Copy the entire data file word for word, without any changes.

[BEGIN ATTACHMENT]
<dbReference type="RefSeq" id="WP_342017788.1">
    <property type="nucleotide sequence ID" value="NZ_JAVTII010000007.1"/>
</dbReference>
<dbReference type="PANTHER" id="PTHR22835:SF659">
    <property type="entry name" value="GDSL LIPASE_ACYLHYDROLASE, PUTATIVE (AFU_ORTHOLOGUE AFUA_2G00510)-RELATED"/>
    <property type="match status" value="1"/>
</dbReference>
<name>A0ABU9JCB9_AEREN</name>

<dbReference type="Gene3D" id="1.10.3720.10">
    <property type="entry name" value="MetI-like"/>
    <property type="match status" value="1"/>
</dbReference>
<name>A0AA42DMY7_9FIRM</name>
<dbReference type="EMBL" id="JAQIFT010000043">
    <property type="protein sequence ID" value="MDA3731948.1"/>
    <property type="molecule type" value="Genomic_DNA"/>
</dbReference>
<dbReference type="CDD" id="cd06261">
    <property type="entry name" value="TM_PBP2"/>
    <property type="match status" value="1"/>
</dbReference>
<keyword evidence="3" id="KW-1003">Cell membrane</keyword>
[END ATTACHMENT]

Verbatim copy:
<dbReference type="RefSeq" id="WP_342017788.1">
    <property type="nucleotide sequence ID" value="NZ_JAVTII010000007.1"/>
</dbReference>
<dbReference type="PANTHER" id="PTHR22835:SF659">
    <property type="entry name" value="GDSL LIPASE_ACYLHYDROLASE, PUTATIVE (AFU_ORTHOLOGUE AFUA_2G00510)-RELATED"/>
    <property type="match status" value="1"/>
</dbReference>
<name>A0ABU9JCB9_AEREN</name>

<dbReference type="Gene3D" id="1.10.3720.10">
    <property type="entry name" value="MetI-like"/>
    <property type="match status" value="1"/>
</dbReference>
<name>A0AA42DMY7_9FIRM</name>
<dbReference type="EMBL" id="JAQIFT010000043">
    <property type="protein sequence ID" value="MDA3731948.1"/>
    <property type="molecule type" value="Genomic_DNA"/>
</dbReference>
<dbReference type="CDD" id="cd06261">
    <property type="entry name" value="TM_PBP2"/>
    <property type="match status" value="1"/>
</dbReference>
<keyword evidence="3" id="KW-1003">Cell membrane</keyword>